THE VENETIAN CITY GARDEN: Place, Typology, and Perception

by John Dixon Hunt

Publisher:  Birkhauser GmBH 2009)
ISBN 978-3764389437

Hardback
£54

When I saw this book reviewed in the 2010 Summer issue of the ‘Garden History’ Journal I immediately wanted to get my hands on it.  Having already owned and enjoyed three of Hunt’s earlier works, The Picturesque Garden in Europe (2003), The Genius of Place:  The English Landscape Garden 1620-1820, Ed. (1975), and Garden and Grove:  The Italian Renaissance Garden in the English Imagination 1600-1750 (1996) together with the ever magical pull of ‘Venice’ in the title, I thought I knew what to expect as scholarly in style and readably lively in manner.

The Venetian City Garden, however, is primarily addressed to present city and garden planners, among whom is the Venetian reviewer, Renzo Dubbini. The book is organised in three main sections: the history of the city and its spaces from the beginning of the 15th century, a gazetteer or case history of old gardens (but sadly for students no map or plan of the eight districts is included), and thirdly, descriptions and illustrations of different categories of gardens in the city’s past, together with a repertoire of old and new, and suggestions for future development.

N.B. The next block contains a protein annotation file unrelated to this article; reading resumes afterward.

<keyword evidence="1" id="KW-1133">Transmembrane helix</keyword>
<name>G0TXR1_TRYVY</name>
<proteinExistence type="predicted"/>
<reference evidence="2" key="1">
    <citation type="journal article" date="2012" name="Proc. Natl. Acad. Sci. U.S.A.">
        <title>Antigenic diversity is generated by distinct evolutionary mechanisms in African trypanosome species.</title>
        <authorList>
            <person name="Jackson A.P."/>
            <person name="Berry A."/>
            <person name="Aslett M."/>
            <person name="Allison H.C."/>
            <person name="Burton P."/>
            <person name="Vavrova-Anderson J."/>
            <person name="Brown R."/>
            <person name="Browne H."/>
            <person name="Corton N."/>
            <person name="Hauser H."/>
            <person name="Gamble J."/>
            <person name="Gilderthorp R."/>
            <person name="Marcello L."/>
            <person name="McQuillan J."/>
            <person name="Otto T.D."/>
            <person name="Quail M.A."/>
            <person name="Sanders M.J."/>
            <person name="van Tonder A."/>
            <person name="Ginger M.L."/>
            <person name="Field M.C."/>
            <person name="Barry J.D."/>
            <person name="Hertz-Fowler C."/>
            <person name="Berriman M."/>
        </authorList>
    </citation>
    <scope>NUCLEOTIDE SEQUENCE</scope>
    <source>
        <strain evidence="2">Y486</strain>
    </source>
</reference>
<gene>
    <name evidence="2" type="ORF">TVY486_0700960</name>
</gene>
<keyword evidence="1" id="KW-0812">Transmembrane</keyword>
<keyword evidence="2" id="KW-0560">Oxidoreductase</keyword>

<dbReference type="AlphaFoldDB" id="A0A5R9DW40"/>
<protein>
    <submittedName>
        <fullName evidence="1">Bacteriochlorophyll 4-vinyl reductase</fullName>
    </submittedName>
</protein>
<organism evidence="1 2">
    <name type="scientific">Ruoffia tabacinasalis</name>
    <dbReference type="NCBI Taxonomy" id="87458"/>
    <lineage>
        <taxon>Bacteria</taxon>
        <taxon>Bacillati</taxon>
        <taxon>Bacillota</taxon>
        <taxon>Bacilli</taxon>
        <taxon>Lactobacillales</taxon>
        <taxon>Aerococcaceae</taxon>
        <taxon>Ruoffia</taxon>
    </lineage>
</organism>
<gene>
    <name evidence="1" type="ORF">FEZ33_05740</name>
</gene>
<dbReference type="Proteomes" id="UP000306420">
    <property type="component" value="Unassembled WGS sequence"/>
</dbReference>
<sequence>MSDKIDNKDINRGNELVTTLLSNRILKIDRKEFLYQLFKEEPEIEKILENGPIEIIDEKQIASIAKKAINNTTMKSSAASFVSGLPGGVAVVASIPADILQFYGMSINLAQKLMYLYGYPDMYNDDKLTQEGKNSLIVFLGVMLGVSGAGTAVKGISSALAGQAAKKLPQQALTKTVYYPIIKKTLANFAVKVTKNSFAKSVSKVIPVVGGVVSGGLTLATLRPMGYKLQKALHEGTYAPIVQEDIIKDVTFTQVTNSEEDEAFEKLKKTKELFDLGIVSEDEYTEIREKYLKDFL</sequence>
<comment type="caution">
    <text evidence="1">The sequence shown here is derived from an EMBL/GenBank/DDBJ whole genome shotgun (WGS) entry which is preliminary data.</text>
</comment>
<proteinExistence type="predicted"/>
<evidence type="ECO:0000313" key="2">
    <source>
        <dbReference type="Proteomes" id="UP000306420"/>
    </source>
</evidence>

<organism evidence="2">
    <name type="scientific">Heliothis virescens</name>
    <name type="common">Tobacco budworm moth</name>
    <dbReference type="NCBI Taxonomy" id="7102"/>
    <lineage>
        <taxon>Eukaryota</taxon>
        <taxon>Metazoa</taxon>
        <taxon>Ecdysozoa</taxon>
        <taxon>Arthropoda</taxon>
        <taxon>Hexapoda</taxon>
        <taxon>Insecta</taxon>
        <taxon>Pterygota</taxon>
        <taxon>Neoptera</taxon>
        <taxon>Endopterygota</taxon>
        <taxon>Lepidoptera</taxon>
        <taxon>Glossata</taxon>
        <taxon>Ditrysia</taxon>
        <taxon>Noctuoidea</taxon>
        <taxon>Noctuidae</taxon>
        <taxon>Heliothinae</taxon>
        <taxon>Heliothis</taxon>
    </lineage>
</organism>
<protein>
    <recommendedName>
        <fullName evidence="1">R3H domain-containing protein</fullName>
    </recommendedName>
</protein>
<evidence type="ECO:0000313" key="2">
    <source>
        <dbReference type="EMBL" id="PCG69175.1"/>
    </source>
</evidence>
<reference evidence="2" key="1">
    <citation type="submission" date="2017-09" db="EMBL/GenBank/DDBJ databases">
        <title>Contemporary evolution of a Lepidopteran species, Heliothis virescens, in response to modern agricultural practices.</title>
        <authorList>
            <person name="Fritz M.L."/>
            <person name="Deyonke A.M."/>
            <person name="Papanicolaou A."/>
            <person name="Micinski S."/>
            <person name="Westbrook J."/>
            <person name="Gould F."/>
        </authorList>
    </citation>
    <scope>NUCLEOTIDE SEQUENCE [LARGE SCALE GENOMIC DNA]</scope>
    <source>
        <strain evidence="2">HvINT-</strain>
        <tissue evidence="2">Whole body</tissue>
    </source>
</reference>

This is primarily a treatise on how to restore old ruined gardens and/or vacant spaces, and to design them for the right kind of use to avoid their destruction or disappearance.  Ultimately The Venetian City Garden serves as an example of how planners of any urban space should approach the task. Even garden planners can pick up helpful hints.

Pam Dodds